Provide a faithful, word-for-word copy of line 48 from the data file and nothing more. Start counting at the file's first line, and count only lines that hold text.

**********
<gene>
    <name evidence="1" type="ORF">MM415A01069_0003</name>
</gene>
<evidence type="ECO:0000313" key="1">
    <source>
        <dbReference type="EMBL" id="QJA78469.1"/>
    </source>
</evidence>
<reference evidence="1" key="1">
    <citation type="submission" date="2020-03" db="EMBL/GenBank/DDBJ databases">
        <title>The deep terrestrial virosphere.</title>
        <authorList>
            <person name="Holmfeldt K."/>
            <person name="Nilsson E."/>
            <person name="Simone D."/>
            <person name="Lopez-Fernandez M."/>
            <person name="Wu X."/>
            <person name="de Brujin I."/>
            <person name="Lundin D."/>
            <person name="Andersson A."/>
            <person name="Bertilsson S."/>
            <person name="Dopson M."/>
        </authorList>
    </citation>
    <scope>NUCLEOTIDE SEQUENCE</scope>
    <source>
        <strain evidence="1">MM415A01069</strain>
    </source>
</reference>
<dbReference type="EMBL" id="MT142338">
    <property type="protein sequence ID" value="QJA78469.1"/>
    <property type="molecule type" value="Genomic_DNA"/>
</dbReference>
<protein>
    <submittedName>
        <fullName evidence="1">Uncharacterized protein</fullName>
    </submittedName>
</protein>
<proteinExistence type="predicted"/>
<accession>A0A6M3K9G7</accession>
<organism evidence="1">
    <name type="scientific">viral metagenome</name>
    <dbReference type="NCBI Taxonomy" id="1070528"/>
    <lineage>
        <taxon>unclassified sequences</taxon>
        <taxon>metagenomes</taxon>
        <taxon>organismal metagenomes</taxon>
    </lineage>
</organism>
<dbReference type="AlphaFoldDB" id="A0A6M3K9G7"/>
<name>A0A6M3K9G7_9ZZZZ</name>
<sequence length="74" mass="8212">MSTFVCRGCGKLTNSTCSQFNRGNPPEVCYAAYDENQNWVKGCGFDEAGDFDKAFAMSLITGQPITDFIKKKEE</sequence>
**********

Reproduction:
    </lineage>